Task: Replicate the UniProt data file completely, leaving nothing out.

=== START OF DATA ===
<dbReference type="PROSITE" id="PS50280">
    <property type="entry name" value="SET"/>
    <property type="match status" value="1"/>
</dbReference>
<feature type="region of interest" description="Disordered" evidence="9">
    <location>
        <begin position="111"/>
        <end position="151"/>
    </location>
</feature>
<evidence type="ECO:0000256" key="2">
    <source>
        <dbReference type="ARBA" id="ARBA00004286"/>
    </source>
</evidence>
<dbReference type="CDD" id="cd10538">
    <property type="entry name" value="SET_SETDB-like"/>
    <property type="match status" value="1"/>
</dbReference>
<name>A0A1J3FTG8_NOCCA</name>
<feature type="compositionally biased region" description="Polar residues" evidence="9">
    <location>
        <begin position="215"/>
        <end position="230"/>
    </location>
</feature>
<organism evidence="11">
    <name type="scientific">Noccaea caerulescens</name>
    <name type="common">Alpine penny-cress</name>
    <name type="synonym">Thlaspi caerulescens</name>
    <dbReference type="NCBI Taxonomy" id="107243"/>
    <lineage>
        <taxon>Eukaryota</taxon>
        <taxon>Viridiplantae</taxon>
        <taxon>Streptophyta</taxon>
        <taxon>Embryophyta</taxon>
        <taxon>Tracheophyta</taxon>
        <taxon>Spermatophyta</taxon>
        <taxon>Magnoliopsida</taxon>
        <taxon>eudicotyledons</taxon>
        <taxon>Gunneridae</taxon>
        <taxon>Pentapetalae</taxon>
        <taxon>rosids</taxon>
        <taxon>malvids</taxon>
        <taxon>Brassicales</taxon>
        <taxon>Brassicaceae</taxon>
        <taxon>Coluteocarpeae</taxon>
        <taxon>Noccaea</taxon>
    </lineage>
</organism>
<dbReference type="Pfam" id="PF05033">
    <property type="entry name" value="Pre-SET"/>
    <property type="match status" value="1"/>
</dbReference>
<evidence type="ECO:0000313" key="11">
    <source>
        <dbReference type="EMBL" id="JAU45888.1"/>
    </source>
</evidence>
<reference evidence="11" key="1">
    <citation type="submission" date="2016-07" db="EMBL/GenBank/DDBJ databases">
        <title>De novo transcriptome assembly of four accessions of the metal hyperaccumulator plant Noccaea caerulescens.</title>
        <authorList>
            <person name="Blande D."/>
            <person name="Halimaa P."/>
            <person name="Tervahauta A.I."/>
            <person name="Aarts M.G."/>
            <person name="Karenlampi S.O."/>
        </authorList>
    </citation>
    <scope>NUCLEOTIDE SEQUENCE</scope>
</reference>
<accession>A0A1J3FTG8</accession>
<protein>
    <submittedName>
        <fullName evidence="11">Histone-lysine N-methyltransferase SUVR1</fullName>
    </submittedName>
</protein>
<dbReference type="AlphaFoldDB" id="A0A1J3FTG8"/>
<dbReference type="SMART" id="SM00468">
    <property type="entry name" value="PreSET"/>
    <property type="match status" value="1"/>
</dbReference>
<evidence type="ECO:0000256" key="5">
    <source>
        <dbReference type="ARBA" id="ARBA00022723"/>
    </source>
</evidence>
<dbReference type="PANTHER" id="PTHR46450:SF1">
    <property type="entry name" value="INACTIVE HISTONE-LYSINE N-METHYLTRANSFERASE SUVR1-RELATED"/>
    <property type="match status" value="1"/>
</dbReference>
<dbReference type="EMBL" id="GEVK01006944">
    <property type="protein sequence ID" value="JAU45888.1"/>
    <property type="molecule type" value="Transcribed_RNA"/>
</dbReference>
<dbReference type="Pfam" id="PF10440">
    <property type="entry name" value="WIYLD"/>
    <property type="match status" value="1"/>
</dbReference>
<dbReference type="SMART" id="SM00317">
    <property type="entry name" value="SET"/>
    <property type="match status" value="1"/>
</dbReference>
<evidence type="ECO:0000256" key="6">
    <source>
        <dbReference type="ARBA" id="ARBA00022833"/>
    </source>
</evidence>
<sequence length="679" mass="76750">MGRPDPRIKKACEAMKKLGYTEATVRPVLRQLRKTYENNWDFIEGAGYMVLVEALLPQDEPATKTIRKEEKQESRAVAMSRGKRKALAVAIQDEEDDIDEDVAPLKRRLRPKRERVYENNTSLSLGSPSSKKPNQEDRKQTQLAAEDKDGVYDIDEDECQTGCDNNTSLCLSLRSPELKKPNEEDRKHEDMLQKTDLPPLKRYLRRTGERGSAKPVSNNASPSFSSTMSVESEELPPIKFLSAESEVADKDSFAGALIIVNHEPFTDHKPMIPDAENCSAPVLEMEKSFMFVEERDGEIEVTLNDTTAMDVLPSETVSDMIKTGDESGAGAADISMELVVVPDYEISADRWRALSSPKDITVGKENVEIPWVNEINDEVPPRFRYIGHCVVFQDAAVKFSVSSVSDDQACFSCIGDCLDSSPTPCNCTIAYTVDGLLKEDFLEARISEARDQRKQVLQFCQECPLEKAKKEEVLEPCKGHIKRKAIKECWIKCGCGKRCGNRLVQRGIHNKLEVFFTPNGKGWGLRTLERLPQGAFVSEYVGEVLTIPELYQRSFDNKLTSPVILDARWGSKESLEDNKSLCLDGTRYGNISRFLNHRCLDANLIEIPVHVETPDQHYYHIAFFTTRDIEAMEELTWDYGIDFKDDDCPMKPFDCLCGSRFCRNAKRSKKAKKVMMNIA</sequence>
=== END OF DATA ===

<dbReference type="PROSITE" id="PS50280">
    <property type="entry name" value="SET"/>
    <property type="match status" value="1"/>
</dbReference>
<feature type="region of interest" description="Disordered" evidence="9">
    <location>
        <begin position="111"/>
        <end position="151"/>
    </location>
</feature>
<evidence type="ECO:0000256" key="2">
    <source>
        <dbReference type="ARBA" id="ARBA00004286"/>
    </source>
</evidence>
<dbReference type="CDD" id="cd10538">
    <property type="entry name" value="SET_SETDB-like"/>
    <property type="match status" value="1"/>
</dbReference>
<name>A0A1J3FTG8_NOCCA</name>
<feature type="compositionally biased region" description="Polar residues" evidence="9">
    <location>
        <begin position="215"/>
        <end position="230"/>
    </location>
</feature>
<organism evidence="11">
    <name type="scientific">Noccaea caerulescens</name>
    <name type="common">Alpine penny-cress</name>
    <name type="synonym">Thlaspi caerulescens</name>
    <dbReference type="NCBI Taxonomy" id="107243"/>
    <lineage>
        <taxon>Eukaryota</taxon>
        <taxon>Viridiplantae</taxon>
        <taxon>Streptophyta</taxon>
        <taxon>Embryophyta</taxon>
        <taxon>Tracheophyta</taxon>
        <taxon>Spermatophyta</taxon>
        <taxon>Magnoliopsida</taxon>
        <taxon>eudicotyledons</taxon>
        <taxon>Gunneridae</taxon>
        <taxon>Pentapetalae</taxon>
        <taxon>rosids</taxon>
        <taxon>malvids</taxon>
        <taxon>Brassicales</taxon>
        <taxon>Brassicaceae</taxon>
        <taxon>Coluteocarpeae</taxon>
        <taxon>Noccaea</taxon>
    </lineage>
</organism>
<dbReference type="Pfam" id="PF05033">
    <property type="entry name" value="Pre-SET"/>
    <property type="match status" value="1"/>
</dbReference>
<evidence type="ECO:0000313" key="11">
    <source>
        <dbReference type="EMBL" id="JAU45888.1"/>
    </source>
</evidence>
<reference evidence="11" key="1">
    <citation type="submission" date="2016-07" db="EMBL/GenBank/DDBJ databases">
        <title>De novo transcriptome assembly of four accessions of the metal hyperaccumulator plant Noccaea caerulescens.</title>
        <authorList>
            <person name="Blande D."/>
            <person name="Halimaa P."/>
            <person name="Tervahauta A.I."/>
            <person name="Aarts M.G."/>
            <person name="Karenlampi S.O."/>
        </authorList>
    </citation>
    <scope>NUCLEOTIDE SEQUENCE</scope>
</reference>
<accession>A0A1J3FTG8</accession>
<protein>
    <submittedName>
        <fullName evidence="11">Histone-lysine N-methyltransferase SUVR1</fullName>
    </submittedName>
</protein>
<dbReference type="AlphaFoldDB" id="A0A1J3FTG8"/>
<dbReference type="SMART" id="SM00468">
    <property type="entry name" value="PreSET"/>
    <property type="match status" value="1"/>
</dbReference>
<evidence type="ECO:0000256" key="5">
    <source>
        <dbReference type="ARBA" id="ARBA00022723"/>
    </source>
</evidence>
<dbReference type="PANTHER" id="PTHR46450:SF1">
    <property type="entry name" value="INACTIVE HISTONE-LYSINE N-METHYLTRANSFERASE SUVR1-RELATED"/>
    <property type="match status" value="1"/>
</dbReference>
<dbReference type="EMBL" id="GEVK01006944">
    <property type="protein sequence ID" value="JAU45888.1"/>
    <property type="molecule type" value="Transcribed_RNA"/>
</dbReference>
<dbReference type="Pfam" id="PF10440">
    <property type="entry name" value="WIYLD"/>
    <property type="match status" value="1"/>
</dbReference>
<dbReference type="SMART" id="SM00317">
    <property type="entry name" value="SET"/>
    <property type="match status" value="1"/>
</dbReference>
<evidence type="ECO:0000256" key="6">
    <source>
        <dbReference type="ARBA" id="ARBA00022833"/>
    </source>
</evidence>
<sequence length="679" mass="76750">MGRPDPRIKKACEAMKKLGYTEATVRPVLRQLRKTYENNWDFIEGAGYMVLVEALLPQDEPATKTIRKEEKQESRAVAMSRGKRKALAVAIQDEEDDIDEDVAPLKRRLRPKRERVYENNTSLSLGSPSSKKPNQEDRKQTQLAAEDKDGVYDIDEDECQTGCDNNTSLCLSLRSPELKKPNEEDRKHEDMLQKTDLPPLKRYLRRTGERGSAKPVSNNASPSFSSTMSVESEELPPIKFLSAESEVADKDSFAGALIIVNHEPFTDHKPMIPDAENCSAPVLEMEKSFMFVEERDGEIEVTLNDTTAMDVLPSETVSDMIKTGDESGAGAADISMELVVVPDYEISADRWRALSSPKDITVGKENVEIPWVNEINDEVPPRFRYIGHCVVFQDAAVKFSVSSVSDDQACFSCIGDCLDSSPTPCNCTIAYTVDGLLKEDFLEARISEARDQRKQVLQFCQECPLEKAKKEEVLEPCKGHIKRKAIKECWIKCGCGKRCGNRLVQRGIHNKLEVFFTPNGKGWGLRTLERLPQGAFVSEYVGEVLTIPELYQRSFDNKLTSPVILDARWGSKESLEDNKSLCLDGTRYGNISRFLNHRCLDANLIEIPVHVETPDQHYYHIAFFTTRDIEAMEELTWDYGIDFKDDDCPMKPFDCLCGSRFCRNAKRSKKAKKVMMNIA</sequence>